Although I have installed Firefox with a useful selection of privacy related add-ons on my phone as well, I find myself mostly using the Bromite web browser with JavaScript disabled lately. The typical stuff I read on my phone using the web browser usually works more or less fine with JavaScript disabled, as long as no site navigation or other functions are involved, and if needed it can be enabled quickly from the main menu. JavaScript really has become a nasty cancer making it unthinkable to surf the web without any kind of protection.

Bromite is based on Chromium as well, which was the reason for my desire to have an ungoogled version available on my laptop as well.

I run portsnap fetch update, pkg audit -F, freebsd-update fetch and security/rkhunter on a daily basis. When there is a vulnerability listed for Firefox it's usually taken care of in a short amount of time, and if it is something that takes an extended period of time I limit where I go online till a patch becomes available. I rarely ever use the Private Browsing feature and running it in a jail seems like overkill to me.
Security and privacy has become so much more important to me lately (which was also a reason why I could not resist to sign up at that Surfshark VPN special). Your daily routine is very much what I had in mind as well.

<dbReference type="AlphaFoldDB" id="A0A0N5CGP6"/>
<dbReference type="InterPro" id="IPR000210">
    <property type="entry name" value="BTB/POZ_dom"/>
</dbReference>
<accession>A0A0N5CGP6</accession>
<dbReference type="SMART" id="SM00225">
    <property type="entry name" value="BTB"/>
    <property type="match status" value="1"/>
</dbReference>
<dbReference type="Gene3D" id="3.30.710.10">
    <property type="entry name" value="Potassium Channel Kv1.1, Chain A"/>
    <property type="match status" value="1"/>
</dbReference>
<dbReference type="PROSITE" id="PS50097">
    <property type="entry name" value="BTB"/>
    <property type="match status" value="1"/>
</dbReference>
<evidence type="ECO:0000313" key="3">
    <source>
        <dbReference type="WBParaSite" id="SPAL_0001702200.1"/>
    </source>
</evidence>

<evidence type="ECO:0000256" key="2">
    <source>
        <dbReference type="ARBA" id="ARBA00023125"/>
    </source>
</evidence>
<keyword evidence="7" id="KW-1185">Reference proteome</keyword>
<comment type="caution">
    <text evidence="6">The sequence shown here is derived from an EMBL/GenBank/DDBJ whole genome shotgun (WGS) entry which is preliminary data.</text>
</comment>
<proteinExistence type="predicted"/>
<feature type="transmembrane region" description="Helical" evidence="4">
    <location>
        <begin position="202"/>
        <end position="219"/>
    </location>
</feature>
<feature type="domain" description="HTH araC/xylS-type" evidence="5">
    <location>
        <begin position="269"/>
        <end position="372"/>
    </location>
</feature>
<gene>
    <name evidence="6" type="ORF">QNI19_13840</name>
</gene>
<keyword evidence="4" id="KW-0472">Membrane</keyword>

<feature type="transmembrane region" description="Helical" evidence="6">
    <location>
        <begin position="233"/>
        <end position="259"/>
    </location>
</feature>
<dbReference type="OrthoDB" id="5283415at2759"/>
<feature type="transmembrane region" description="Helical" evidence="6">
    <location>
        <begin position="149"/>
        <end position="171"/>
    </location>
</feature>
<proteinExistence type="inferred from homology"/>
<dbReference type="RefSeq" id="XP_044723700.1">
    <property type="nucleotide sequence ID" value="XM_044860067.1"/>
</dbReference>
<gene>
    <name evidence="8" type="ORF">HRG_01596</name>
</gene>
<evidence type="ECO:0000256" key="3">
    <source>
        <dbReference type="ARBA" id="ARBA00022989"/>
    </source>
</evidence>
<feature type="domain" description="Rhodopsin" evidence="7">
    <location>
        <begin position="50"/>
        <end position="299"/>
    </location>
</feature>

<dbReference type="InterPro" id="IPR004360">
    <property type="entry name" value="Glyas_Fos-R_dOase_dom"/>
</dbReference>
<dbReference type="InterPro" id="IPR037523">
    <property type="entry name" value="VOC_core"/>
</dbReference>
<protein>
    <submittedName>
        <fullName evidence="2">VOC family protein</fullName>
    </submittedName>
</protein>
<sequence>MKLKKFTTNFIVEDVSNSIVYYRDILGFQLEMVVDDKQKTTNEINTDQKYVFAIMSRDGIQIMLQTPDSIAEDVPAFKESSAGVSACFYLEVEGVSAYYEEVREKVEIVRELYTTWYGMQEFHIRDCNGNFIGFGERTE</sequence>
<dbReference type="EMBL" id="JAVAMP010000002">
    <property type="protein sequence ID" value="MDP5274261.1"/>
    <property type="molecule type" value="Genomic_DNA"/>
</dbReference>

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MasterOne

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I have seen that both ports for Chromium and Iridium are maintained by the freebsd-chromium@freebsd.org mailing list, to which I have just subscribed to and sent the following message:

I've just seen on FreshPorts that Iridium browser is shown with version 2019.04.73_2 (which is the release from 10th April) last updated on 2019-11-07 although version 2019.11.78 has been released on that same day:

https://github.com/iridium-browser/iridium-browser/releases

May I use that opportunity to suggest a port of ungoogled-chromium as well, because it is considered the superior version of a Google free experience:

https://forums.freebsd.org/threads/ungoogled-chromium.73240/

Hopefully that was not against any rules or etiquette, or is there a certain procedure in place to report an outdated port to its maintainer?
 
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MasterOne

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Well, some time has passed, but neither the Chromium & Iridium FreeBSD ports got updated nor any feedback on the freebsd-chromium mailing list, which is slightly disappointing considering that both ports are up-to-date for OpenBSD.

I don't know, maybe I should kick the idea of using a Chromium-based browser and just stick to Firefox (though I'm not really happy with my current setup using the Multi-Container and Temporary Container plugins; the easy use of different profiles in Chromium-based browsers just makes more sense to me).